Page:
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New statement of changes to the Immigration Rules: HC 913 (closing the door on Afghans)
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And just like that we have a new statement of changes to the Immigration Rules. HC 913 was laid yesterday, 14 December 2021, and solely addresses changes to the Afghan Relocations and Assistance Policy (ARAP) and Ex Gratia Scheme for Locally Employed Staff. It came into effect, wait for it… at 16:00 the same day.
These sudden changes narrow the criteria for being accepted onto the ARAP scheme, and are retrospective. In other words, they apply to all decisions made after 16:00 on 14 December 2021. As a result, people who were advised by UK government officials (sometimes very highly placed) to make ARAP applications, and reassured that they should qualify, may not now be eligible — even if they have already lodged that application.
The way this has been brought in will — I anticipate — sit very badly with most members of the public. It will be even less welcome to immigration lawyers who have been doing their best to support those who have suffered and are suffering the consequences of the conflicts in Afghanistan and the recent Taliban take-over. Ever since Alvi, the Home Office (and Parliament) has seen fit to sanction and perpetuate this trend of short-notice changes but this frankly takes things to another level, considering the government’s handling of the withdrawal in Afghanistan and the lack of progress on resettlement since.
The ARAP and Ex Gratia schemes already in place are for “locally employed staff” who worked for or with UK armed forces in Afghanistan. An additional Afghan Citizens Resettlement Scheme (ACRS) was announced in August 2021, but is not operational. For a round-up of these schemes and information on in-country Afghan asylum claims, do listen to this podcast recorded in August, just after ACRS was announced (depressingly little has changed since then).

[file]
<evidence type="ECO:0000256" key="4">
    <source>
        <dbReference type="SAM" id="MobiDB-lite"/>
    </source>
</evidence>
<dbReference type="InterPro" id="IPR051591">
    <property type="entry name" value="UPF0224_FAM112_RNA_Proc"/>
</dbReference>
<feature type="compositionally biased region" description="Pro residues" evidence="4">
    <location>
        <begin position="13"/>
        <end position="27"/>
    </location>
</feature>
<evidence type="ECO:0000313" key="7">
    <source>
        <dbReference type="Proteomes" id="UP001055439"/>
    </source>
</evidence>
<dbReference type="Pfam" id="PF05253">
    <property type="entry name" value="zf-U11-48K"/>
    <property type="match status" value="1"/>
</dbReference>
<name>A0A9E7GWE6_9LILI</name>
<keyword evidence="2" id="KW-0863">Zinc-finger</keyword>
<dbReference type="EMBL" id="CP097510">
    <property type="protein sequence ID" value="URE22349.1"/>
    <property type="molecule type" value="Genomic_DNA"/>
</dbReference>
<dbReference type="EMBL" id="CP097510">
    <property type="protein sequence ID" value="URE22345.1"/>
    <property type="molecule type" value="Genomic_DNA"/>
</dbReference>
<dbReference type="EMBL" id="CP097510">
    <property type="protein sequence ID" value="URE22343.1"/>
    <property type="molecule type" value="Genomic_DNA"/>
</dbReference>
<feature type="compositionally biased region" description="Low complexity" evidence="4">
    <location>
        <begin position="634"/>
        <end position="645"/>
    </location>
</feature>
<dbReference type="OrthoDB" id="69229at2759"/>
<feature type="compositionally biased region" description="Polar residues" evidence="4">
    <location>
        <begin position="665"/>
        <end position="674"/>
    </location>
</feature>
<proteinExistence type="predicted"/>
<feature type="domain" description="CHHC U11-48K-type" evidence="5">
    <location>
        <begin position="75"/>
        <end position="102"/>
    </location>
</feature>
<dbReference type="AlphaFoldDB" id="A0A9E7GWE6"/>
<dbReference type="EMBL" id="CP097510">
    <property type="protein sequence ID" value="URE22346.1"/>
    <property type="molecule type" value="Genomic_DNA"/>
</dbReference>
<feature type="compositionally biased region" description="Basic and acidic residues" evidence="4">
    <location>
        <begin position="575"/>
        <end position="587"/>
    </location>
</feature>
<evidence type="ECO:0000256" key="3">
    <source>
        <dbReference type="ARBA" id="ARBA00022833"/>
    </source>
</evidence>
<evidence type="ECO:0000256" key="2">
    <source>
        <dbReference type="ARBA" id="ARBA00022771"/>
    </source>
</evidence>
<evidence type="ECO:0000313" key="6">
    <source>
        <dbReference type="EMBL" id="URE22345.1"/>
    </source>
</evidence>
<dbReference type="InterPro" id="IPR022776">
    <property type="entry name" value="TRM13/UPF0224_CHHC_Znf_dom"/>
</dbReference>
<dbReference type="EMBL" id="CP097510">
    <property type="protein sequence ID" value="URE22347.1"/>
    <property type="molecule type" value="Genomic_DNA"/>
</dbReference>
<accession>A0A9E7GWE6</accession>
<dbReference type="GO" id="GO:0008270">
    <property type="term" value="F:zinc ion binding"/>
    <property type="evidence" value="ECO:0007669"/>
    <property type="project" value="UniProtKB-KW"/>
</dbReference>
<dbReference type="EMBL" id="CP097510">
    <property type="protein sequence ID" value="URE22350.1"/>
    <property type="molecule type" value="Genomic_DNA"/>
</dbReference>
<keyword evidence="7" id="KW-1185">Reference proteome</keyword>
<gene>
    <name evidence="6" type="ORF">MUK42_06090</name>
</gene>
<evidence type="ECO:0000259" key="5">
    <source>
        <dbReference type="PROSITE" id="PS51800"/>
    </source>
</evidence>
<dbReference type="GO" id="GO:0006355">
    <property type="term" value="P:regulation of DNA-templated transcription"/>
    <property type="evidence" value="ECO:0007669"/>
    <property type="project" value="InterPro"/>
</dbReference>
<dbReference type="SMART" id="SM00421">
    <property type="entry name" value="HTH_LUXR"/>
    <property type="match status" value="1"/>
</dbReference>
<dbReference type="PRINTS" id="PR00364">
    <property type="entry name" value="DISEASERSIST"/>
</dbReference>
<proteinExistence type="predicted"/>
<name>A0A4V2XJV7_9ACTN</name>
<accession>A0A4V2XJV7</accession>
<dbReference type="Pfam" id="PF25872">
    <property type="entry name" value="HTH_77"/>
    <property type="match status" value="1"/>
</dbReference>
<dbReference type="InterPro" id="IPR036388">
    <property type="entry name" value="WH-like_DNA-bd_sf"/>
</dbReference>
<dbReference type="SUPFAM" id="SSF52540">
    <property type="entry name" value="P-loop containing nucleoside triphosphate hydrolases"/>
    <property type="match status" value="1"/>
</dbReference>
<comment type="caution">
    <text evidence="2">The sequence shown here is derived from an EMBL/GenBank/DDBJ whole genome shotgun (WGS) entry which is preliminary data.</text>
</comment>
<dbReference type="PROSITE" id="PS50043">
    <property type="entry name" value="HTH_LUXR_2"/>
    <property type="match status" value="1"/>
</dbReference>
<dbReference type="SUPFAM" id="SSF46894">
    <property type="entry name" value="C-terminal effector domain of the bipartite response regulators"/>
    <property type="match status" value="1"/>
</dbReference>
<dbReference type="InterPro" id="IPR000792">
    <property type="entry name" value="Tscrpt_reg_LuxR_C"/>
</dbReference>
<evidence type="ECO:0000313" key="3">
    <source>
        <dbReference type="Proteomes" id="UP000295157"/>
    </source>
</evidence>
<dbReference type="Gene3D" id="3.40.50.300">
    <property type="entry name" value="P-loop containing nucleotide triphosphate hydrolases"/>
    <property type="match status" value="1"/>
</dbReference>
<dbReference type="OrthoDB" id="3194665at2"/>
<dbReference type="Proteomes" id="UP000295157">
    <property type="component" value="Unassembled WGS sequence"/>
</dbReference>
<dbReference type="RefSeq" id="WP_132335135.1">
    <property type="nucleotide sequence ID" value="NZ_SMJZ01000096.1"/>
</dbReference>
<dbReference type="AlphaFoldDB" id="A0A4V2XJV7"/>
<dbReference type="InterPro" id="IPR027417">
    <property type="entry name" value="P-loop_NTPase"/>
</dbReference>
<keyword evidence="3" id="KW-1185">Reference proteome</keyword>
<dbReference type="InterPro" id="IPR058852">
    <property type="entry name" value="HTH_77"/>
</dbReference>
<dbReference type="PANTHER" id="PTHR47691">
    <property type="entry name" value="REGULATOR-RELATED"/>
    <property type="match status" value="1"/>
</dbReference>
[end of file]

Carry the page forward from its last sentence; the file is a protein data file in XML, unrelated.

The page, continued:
The statement of changes published yesterday is mainly focused on ARAP. This is broadly aimed at people who “face intimidation or threat as a direct result of their employment with the UK”. Introduced in April 2021, ARAP was on the whole a welcome development compared to the policy it replaced, and was further improved over the course of 2021. As the explanatory memo to the new statement of changes highlights:
The policy was expanded by way of published content on Gov.UK (not in the Immigration Rules) on 4 June 2021 to allow for those who were contracted to provide linguistic services in support of the UK Armed Forces to fall under Category 2. The policy was further expanded in late July to allow case-by-case consideration of individuals who had worked in a role that made a material contribution to HMG’s mission in Afghanistan, and without whose work the UK’s operations would have been adversely affected, and who were now at risk because of their work given the changing situation in Afghanistan.
The changes made yesterday are in the opposite direction. As the explanatory notes go on to say, “the updated ARAP policy will be narrower than that applied previously including during Operation Pitting in August 2021, insofar as the Rules will limit eligibility to those who furthered the UK’s military and national security objectives”.
Major ARAP changes
The criteria for ARAP used to be in government guidance, rather than the Immigration Rules. There were four categories of people eligible for assistance:
|High risk / imminent threat
|Eligible for relocation by default